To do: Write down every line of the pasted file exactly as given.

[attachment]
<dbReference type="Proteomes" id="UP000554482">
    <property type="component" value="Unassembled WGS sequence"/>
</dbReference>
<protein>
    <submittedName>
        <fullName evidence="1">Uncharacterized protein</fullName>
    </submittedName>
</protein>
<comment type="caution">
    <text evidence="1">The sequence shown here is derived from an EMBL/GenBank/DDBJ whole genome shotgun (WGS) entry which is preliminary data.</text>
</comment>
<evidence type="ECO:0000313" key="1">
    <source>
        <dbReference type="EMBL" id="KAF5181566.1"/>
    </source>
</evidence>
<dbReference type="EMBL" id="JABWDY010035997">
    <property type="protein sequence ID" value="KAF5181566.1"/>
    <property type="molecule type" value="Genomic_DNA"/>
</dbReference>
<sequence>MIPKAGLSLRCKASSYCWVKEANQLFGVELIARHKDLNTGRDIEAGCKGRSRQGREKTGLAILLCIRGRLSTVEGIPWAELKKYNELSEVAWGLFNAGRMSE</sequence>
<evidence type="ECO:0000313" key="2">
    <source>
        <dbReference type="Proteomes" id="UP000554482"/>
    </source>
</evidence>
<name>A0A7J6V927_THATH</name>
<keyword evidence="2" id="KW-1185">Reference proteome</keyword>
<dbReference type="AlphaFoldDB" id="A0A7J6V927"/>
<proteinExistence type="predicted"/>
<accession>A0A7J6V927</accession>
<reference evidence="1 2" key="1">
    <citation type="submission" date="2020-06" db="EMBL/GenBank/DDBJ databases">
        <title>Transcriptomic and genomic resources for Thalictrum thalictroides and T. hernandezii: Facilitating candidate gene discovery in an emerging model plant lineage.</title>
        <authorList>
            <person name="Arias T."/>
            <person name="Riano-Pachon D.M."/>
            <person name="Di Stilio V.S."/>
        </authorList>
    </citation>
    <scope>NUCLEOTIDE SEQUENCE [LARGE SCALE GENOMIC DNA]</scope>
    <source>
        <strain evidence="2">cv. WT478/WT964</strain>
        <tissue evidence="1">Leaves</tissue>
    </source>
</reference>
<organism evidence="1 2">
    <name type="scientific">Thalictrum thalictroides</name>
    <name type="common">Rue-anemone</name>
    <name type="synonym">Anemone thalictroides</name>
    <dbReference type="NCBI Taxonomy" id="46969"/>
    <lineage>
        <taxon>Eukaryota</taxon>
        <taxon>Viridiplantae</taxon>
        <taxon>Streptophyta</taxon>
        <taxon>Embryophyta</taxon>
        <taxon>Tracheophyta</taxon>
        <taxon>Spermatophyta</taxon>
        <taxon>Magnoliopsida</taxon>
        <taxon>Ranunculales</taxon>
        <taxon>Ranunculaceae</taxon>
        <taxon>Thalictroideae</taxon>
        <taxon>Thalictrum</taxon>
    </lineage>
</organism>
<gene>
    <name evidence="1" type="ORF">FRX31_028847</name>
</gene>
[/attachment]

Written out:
<dbReference type="Proteomes" id="UP000554482">
    <property type="component" value="Unassembled WGS sequence"/>
</dbReference>
<protein>
    <submittedName>
        <fullName evidence="1">Uncharacterized protein</fullName>
    </submittedName>
</protein>
<comment type="caution">
    <text evidence="1">The sequence shown here is derived from an EMBL/GenBank/DDBJ whole genome shotgun (WGS) entry which is preliminary data.</text>
</comment>
<evidence type="ECO:0000313" key="1">
    <source>
        <dbReference type="EMBL" id="KAF5181566.1"/>
    </source>
</evidence>
<dbReference type="EMBL" id="JABWDY010035997">
    <property type="protein sequence ID" value="KAF5181566.1"/>
    <property type="molecule type" value="Genomic_DNA"/>
</dbReference>
<sequence>MIPKAGLSLRCKASSYCWVKEANQLFGVELIARHKDLNTGRDIEAGCKGRSRQGREKTGLAILLCIRGRLSTVEGIPWAELKKYNELSEVAWGLFNAGRMSE</sequence>
<evidence type="ECO:0000313" key="2">
    <source>
        <dbReference type="Proteomes" id="UP000554482"/>
    </source>
</evidence>
<name>A0A7J6V927_THATH</name>
<keyword evidence="2" id="KW-1185">Reference proteome</keyword>
<dbReference type="AlphaFoldDB" id="A0A7J6V927"/>
<proteinExistence type="predicted"/>
<accession>A0A7J6V927</accession>
<reference evidence="1 2" key="1">
    <citation type="submission" date="2020-06" db="EMBL/GenBank/DDBJ databases">
        <title>Transcriptomic and genomic resources for Thalictrum thalictroides and T. hernandezii: Facilitating candidate gene discovery in an emerging model plant lineage.</title>
        <authorList>
            <person name="Arias T."/>
            <person name="Riano-Pachon D.M."/>
            <person name="Di Stilio V.S."/>
        </authorList>
    </citation>
    <scope>NUCLEOTIDE SEQUENCE [LARGE SCALE GENOMIC DNA]</scope>
    <source>
        <strain evidence="2">cv. WT478/WT964</strain>
        <tissue evidence="1">Leaves</tissue>
    </source>
</reference>
<organism evidence="1 2">
    <name type="scientific">Thalictrum thalictroides</name>
    <name type="common">Rue-anemone</name>
    <name type="synonym">Anemone thalictroides</name>
    <dbReference type="NCBI Taxonomy" id="46969"/>
    <lineage>
        <taxon>Eukaryota</taxon>
        <taxon>Viridiplantae</taxon>
        <taxon>Streptophyta</taxon>
        <taxon>Embryophyta</taxon>
        <taxon>Tracheophyta</taxon>
        <taxon>Spermatophyta</taxon>
        <taxon>Magnoliopsida</taxon>
        <taxon>Ranunculales</taxon>
        <taxon>Ranunculaceae</taxon>
        <taxon>Thalictroideae</taxon>
        <taxon>Thalictrum</taxon>
    </lineage>
</organism>
<gene>
    <name evidence="1" type="ORF">FRX31_028847</name>
</gene>